When we needed more residence hall space, GMC decided to renovate an existing building instead of constructing a new dorm. The result was Sage Hall, the first LEED-certified gold building in Rutland County. When we explored options to provide sustainable, reliable heat for our buildings, we opted for a biomass plant, which burns locally harvested wood chips on campus. These are just two examples of how students, faculty, staff and administrators are always generating new ideas about ways our community can leave a lower carbon footprint while setting a good example for our friends and neighbors. When you join GMC, you are joining a community that’s serious about meeting our resource needs today, in a way that does not sacrifice the ability of future generations to meet their own needs. We don’t see authentic sustainability as “sacrifice,” but as a sensible way to improve our quality of life. Here are some of the ways this happens:
Sustainability Speakers Series. Some of the most thoughtful writers, scientists and activists in the nation regularly make their way to Green Mountain College to meet students and give presentations. In 2014-15, 350.org founder Bill McKibben and Pulitzer Prize winning author Dan Fagan were among our visitors. See a recent list of on campus speakers in the PDF link below.
Sustainability Events. You could say “every day is Earth Day” at GMC. It’s ingrained in our culture. But we do like to celebrate, so each year the College sponsors Earth Week, with events like the Earth Fair, which features over 60 exhibitors and dozens of events at the local high school. Other environmental events throughout the year include a Transportation Fair featuring a miniature bicycle race, Trek-ur-Trash (it will definitely make you think twice before throwing anything away!), and Do it in the Dark (an annual competition to see which residence hall can use the least electricity). On the social sustainability side of the equation, we organize a Thanks & Giving day of community service the week before the Thanksgiving holiday, which brings together the town and College to work hand-and-hand to paint buildings, feed families in need, pick up trash and clear trails, while sharing breakfast, lunch, and dinner as a community. Other events celebrate who we are as a community and instill a sense of place, such as historical East Poultney day in the summer, the chili-cook off in a fall, and Maple Fest in the spring.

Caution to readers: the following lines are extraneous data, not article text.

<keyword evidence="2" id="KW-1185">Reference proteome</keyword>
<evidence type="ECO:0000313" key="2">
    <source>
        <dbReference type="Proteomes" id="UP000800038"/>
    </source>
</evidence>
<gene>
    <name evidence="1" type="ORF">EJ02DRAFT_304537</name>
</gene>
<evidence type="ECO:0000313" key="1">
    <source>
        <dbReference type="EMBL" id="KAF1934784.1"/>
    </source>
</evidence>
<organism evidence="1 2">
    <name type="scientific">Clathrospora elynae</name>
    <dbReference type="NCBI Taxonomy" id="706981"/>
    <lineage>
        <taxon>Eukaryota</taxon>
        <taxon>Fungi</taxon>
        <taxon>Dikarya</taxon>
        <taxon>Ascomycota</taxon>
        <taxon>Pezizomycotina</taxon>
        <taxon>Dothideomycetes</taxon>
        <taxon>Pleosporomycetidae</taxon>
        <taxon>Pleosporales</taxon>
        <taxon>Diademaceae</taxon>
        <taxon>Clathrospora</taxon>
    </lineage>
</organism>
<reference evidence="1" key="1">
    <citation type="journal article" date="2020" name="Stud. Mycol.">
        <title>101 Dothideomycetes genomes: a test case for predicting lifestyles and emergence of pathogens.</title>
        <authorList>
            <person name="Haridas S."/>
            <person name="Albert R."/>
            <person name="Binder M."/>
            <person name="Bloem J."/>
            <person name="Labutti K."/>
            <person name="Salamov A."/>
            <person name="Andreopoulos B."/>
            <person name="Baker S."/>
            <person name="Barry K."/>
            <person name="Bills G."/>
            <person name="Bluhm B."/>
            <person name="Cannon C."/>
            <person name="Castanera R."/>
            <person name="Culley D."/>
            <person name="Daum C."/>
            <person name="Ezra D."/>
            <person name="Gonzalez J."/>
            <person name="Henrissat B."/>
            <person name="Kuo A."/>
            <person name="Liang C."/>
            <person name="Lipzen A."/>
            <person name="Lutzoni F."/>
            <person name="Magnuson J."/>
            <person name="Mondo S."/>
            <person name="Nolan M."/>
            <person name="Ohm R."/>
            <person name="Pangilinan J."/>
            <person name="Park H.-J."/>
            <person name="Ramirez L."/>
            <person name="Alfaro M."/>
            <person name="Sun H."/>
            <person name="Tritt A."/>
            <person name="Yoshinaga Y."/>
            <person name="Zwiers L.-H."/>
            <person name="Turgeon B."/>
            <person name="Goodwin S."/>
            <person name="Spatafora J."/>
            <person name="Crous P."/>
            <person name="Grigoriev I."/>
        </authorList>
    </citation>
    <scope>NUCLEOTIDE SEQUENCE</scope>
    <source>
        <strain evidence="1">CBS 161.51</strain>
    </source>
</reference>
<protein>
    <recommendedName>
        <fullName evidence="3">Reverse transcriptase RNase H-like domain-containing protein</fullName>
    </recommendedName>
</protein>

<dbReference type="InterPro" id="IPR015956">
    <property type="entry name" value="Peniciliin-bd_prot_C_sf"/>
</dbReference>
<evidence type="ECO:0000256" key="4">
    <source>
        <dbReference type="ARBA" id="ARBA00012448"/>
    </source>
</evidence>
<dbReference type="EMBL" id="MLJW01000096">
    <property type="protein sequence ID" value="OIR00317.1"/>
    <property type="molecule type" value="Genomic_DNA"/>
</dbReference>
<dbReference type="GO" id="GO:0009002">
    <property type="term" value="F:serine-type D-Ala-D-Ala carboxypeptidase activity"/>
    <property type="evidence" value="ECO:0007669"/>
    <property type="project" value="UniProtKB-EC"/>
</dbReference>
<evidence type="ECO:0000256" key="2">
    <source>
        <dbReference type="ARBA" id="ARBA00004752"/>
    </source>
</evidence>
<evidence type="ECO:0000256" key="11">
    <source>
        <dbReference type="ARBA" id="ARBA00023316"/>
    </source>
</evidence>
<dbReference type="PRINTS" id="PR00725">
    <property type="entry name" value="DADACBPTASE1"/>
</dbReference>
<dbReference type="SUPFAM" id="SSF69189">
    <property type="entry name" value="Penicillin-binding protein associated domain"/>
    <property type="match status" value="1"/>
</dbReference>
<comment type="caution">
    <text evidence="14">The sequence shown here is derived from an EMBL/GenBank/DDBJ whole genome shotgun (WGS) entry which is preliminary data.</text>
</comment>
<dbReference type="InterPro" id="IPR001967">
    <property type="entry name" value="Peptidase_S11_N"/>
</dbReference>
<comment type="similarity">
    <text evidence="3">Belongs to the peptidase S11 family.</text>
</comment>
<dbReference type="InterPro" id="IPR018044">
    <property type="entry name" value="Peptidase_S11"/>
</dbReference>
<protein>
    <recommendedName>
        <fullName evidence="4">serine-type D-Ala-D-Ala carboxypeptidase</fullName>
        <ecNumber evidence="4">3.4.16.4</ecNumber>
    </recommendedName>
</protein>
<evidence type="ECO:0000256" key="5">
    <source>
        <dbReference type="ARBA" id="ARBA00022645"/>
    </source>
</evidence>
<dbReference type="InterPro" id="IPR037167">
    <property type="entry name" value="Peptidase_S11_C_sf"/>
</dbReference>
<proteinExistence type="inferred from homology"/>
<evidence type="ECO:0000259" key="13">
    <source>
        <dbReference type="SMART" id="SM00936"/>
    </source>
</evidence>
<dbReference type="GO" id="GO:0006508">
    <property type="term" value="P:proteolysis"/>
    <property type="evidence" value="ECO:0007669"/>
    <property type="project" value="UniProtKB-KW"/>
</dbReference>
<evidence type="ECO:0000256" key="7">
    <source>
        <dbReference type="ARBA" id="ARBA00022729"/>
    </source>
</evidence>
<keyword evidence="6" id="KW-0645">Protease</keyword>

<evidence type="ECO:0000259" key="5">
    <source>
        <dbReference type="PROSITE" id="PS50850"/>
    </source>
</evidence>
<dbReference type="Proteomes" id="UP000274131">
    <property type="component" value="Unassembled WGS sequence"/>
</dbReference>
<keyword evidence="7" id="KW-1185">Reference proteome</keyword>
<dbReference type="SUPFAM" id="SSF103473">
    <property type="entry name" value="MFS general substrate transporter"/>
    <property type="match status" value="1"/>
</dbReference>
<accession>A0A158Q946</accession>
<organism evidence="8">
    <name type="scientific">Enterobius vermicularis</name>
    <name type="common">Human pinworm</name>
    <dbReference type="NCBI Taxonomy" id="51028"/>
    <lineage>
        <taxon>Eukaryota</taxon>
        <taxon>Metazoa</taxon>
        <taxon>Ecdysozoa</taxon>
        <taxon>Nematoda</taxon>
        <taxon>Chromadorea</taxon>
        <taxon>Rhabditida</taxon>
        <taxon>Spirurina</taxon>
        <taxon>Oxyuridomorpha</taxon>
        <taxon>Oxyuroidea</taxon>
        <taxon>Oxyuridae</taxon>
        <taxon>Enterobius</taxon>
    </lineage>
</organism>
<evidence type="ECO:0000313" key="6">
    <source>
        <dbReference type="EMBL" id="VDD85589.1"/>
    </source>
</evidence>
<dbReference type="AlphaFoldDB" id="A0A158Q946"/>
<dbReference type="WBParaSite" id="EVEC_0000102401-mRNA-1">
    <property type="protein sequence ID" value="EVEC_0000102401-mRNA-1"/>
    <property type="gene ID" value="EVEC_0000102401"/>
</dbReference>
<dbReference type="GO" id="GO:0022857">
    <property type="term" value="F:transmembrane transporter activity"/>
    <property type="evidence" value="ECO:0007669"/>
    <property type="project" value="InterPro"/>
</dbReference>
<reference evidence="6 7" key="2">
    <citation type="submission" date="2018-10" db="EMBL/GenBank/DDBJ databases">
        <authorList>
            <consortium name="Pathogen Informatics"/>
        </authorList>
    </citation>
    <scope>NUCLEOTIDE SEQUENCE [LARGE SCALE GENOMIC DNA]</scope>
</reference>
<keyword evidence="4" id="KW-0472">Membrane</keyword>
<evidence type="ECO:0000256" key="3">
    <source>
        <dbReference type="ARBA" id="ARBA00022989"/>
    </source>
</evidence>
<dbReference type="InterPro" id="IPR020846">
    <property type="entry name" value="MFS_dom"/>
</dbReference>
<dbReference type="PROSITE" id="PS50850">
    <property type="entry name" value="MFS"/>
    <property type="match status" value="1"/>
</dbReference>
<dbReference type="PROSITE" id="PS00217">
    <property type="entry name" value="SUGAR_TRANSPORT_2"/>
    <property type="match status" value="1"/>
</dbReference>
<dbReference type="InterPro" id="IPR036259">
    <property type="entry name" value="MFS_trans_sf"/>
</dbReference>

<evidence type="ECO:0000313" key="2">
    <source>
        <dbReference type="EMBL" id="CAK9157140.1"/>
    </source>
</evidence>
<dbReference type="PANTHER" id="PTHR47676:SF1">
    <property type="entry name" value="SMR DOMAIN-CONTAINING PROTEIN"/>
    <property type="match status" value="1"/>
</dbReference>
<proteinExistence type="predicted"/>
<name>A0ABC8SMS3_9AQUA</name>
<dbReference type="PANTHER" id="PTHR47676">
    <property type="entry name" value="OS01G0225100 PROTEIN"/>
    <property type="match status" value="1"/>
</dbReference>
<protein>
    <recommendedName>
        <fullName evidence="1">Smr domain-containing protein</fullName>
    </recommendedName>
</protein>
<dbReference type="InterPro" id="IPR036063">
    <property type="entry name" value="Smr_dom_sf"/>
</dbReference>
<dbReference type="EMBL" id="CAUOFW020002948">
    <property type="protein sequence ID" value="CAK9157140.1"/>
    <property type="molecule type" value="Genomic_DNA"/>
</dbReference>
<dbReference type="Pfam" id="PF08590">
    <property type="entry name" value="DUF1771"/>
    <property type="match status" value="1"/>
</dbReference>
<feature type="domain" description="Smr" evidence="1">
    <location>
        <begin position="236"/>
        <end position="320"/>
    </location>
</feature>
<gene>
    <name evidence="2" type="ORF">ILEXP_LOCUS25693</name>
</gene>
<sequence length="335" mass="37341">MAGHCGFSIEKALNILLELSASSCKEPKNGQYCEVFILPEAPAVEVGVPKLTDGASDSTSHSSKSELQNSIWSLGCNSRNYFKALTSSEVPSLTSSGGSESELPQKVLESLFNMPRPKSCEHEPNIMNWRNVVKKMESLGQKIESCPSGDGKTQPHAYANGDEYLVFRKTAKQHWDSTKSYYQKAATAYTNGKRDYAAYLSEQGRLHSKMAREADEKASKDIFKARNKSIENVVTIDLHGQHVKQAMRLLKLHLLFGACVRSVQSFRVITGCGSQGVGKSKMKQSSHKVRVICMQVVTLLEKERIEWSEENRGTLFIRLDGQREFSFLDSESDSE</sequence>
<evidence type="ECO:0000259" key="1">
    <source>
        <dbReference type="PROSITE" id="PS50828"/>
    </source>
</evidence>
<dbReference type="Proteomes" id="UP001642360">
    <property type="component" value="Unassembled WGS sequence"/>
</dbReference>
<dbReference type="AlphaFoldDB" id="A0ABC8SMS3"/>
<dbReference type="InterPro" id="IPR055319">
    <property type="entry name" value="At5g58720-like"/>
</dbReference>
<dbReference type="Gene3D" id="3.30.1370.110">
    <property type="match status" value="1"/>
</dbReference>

The ELA. At the heart of the College’s environmental mission is the 37-credit Environmental Liberal Arts general education curriculum, which all GMC students complete. Sustainability courses and courses that include sustainability, as defined by STARS 2.0, can be found here in this FY 2016 inventory.
A culture of research. A large number of GMC faculty members across a variety of disciplines are engaged in research to promote social, economic and environmental sustainability. As a GMC student you’ll be encouraged to find research opportunities to explore your passions on and off campus. View a list of faculty members currently engaged in this type of study and a sample of their recent books, articles, and presentations.